Panhellenic Council Offends Women, Infringe Rights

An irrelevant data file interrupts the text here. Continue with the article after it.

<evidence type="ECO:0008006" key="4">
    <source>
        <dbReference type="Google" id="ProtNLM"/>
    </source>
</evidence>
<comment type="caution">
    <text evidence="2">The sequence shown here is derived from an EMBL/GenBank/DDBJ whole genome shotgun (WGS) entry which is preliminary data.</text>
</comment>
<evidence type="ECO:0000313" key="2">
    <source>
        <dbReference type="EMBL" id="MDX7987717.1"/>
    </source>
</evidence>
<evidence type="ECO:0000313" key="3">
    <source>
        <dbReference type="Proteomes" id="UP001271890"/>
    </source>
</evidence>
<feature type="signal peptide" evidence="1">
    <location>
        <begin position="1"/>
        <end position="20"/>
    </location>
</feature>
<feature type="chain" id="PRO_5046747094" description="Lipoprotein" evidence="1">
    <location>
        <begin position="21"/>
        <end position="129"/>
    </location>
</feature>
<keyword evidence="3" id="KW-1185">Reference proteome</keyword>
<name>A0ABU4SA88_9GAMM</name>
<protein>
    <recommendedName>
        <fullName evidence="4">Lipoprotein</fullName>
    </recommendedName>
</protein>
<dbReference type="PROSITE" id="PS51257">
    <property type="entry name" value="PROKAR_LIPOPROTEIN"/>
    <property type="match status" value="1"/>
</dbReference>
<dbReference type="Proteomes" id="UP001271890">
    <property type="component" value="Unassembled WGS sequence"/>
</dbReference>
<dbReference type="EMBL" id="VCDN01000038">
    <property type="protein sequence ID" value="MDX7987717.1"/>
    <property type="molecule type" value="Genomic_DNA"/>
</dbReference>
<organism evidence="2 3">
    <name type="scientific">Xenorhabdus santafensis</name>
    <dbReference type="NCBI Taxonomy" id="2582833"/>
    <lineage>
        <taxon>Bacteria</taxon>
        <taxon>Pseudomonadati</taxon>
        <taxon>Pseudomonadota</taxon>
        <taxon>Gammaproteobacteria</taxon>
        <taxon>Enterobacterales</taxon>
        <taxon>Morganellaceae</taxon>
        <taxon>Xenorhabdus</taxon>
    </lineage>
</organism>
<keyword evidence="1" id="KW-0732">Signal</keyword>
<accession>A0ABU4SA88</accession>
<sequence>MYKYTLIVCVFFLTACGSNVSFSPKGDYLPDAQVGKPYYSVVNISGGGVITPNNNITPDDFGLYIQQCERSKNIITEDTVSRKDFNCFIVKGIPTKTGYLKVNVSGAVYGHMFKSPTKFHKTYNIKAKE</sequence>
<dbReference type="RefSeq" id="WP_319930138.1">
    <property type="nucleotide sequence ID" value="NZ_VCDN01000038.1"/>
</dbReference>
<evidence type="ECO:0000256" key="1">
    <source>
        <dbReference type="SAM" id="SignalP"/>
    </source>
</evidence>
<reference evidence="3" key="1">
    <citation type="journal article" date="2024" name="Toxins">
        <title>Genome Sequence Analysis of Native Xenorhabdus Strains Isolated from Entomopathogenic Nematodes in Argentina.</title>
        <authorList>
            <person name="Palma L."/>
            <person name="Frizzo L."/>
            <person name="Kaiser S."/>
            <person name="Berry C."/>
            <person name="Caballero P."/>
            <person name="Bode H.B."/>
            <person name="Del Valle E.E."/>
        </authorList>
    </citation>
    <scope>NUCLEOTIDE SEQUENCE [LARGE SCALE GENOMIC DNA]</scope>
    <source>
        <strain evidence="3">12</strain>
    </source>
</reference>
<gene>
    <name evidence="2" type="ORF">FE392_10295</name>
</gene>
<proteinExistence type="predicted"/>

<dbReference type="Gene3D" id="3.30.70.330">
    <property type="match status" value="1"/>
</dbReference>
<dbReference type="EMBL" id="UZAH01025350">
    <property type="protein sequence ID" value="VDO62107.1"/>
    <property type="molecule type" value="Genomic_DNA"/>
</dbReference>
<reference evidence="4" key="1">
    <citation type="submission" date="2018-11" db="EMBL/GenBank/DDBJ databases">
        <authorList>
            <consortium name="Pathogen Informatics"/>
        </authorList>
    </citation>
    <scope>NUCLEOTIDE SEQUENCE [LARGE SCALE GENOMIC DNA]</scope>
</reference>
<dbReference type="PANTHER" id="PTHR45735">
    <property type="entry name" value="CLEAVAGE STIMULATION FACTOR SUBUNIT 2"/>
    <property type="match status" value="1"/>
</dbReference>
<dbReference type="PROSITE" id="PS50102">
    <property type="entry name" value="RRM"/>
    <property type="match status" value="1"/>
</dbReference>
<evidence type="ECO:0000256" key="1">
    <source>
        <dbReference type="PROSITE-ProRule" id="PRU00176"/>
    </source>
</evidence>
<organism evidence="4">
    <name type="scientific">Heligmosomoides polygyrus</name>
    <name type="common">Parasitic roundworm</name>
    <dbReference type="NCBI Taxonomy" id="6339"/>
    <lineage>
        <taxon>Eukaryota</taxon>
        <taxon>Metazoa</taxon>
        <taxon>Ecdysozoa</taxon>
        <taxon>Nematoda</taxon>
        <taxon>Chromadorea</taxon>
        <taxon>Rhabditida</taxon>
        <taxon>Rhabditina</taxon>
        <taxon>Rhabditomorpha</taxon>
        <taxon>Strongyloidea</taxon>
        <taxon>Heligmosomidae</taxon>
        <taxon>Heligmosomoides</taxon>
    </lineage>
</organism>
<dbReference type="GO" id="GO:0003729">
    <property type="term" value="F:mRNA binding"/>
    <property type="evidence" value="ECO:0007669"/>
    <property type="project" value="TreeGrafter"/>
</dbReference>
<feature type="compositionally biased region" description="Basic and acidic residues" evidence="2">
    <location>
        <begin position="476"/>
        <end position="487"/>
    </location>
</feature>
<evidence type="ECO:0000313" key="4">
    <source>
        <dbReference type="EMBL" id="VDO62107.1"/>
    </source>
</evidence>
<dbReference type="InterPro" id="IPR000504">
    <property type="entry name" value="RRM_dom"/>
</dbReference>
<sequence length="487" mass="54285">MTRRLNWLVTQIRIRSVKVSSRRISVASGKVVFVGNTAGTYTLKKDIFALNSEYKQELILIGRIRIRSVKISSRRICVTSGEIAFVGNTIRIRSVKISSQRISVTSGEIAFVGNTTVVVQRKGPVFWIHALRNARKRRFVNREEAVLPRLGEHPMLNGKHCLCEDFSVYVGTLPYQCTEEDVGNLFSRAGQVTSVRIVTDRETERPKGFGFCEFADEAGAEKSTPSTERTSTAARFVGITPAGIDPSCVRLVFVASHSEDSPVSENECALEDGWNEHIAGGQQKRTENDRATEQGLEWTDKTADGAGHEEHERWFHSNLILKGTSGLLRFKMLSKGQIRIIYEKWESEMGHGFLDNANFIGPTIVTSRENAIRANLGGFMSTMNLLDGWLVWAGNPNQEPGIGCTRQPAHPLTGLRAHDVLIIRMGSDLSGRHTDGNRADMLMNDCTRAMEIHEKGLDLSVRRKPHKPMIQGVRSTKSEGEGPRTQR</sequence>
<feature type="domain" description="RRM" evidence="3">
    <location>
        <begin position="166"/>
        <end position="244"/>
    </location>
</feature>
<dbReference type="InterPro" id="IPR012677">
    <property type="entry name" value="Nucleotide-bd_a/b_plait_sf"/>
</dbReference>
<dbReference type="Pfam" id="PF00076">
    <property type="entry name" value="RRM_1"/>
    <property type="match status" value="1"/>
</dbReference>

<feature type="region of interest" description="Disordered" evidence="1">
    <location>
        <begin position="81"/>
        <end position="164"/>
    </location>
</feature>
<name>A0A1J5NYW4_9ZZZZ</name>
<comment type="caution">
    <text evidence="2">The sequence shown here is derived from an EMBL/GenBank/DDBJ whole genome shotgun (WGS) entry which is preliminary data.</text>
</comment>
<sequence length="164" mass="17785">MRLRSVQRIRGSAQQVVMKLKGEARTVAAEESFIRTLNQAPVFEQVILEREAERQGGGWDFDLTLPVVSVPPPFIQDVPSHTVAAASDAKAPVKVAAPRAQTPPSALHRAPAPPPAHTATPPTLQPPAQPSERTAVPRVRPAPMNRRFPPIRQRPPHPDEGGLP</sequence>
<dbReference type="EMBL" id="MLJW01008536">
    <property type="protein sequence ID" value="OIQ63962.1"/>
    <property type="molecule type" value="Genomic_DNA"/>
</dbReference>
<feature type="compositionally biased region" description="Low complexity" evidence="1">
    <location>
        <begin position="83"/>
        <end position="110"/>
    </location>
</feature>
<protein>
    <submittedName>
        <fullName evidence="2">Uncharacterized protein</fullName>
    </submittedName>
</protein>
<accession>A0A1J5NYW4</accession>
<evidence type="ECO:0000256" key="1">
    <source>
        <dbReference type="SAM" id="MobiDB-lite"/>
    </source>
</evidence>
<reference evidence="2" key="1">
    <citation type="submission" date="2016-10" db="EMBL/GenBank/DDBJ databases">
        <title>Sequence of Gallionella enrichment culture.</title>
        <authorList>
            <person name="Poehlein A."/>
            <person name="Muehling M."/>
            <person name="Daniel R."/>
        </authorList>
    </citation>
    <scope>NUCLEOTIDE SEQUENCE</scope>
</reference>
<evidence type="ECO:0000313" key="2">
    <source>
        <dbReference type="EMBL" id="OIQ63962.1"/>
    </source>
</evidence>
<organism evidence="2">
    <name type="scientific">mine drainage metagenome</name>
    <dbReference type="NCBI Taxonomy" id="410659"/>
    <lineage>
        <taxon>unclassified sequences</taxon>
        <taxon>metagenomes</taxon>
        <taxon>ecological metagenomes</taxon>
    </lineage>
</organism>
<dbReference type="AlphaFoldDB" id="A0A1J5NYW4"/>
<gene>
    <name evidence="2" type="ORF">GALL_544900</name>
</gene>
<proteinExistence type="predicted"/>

I’m offended by Derby Days. But not because anything that Sigma Chi did. In fact, it is quite the opposite. The offender is the Panhellenic Council. As my sorority’s Panhellenic delegate read aloud the new guidelines set by the Council (of which I automatically became a member when I joined a sorority), I laughed. Not at the obscenity of its content, but at the irony. A women’s group, in the name of feminism, created a constitution of strict guidelines preventing anything that could be deemed unladylike, promiscuous or put us in the position to have our womanhood compromised. This is the gravest of insults. As a girl, Panhellenic Association is telling me how to comport myself. Anything that falls under the category of the aforementioned behaviors could land me a seat in front of my sorority standards committee because obviously, my personal, moral barometer is not sufficient enough to monitor and judge my own, individual behaviors. What ever happened to personal responsibility? Ironically, one of the buzzwords for the Residential Education initiative is “self governing,” yet no shred of that concept is imbedded in the Panhellenic Association’s resolution.As the irony faded, I found my laughter spurring from the ridiculous insinuations of what is Derby Days. I was part of the winning team of 2004 – and I did absolutely nothing of what you are envisioning now. What I did do I can freely speak of and I could tell my mother without shame. I even told my grandmother; it was that kosher. I made friends, lots of them, both Greek and non-Greek, both male and female. I laughed. I even danced a little. I was sober. And I did not even have so much as an inappropriate or un-welcomed grope or glance from the opposite sex. I was part of Sigma Chi’s effort to raise $8,000, half of which went to Hamilton families. As a current sorority Philanthropy Chair, I praise the fraternity’s effort and ability to draw such a crowd and to raise such a large amount of money and visibility for worthy causes. And while Colgate freely and comfortably uses the Greek community as a philanthropic crutch, there is rarely so much as a “thank you” in return. Plus, it is much more fun to make an example of a group of people who are exactly the same, exhibit the exact same behaviors as the rest of the non-Greek community. It’s a wonderful diversion from the real issues at hand.According s March 25, 2005 Maroon-News article, Derby Days has produced concerns that “the weeklong activities are a means of exploiting participants and that the events can easily turn into one which sexually objectifies women.” Here’s a thought, women, and it goes far beyond the social schedule of Derby Days: Perhaps you are allowing men to exploit you, allowing men to objectify you. Strangely enough, I’ve never heard of one single complaint. And here is why: The girls who get “exploited” and “objectified” really have no case when it would come to light that they pushed their own personal limits of alcohol consumption. Colgate’s message should be: “Girls, assess your own behavior. Hold yourself responsible. Value your own personal moral barometer. Exercise your right to personal responsibility.”While the Colgate administration thinks they are saving women from the sins of men and booze (or even more blasphemous, themselves), what is really happening is a poisoning of a long Colgate tradition. They are propelling negative myths of the Greek system, quickly overlooking all the of the good, hard work for service, deep bonds of friendship and the invaluable support system at an unstable school. But most importantly, and even hurtful, is the damage and devaluation to the name of women. Every woman in the Colgate community, Greek or not, student or faculty, should be incensed, inconsolably irate, over this blatant violation of administrative boundaries. Let’s start fostering an environment where women can exercise their own personal responsibility.And leave the fundraising frat boys alone.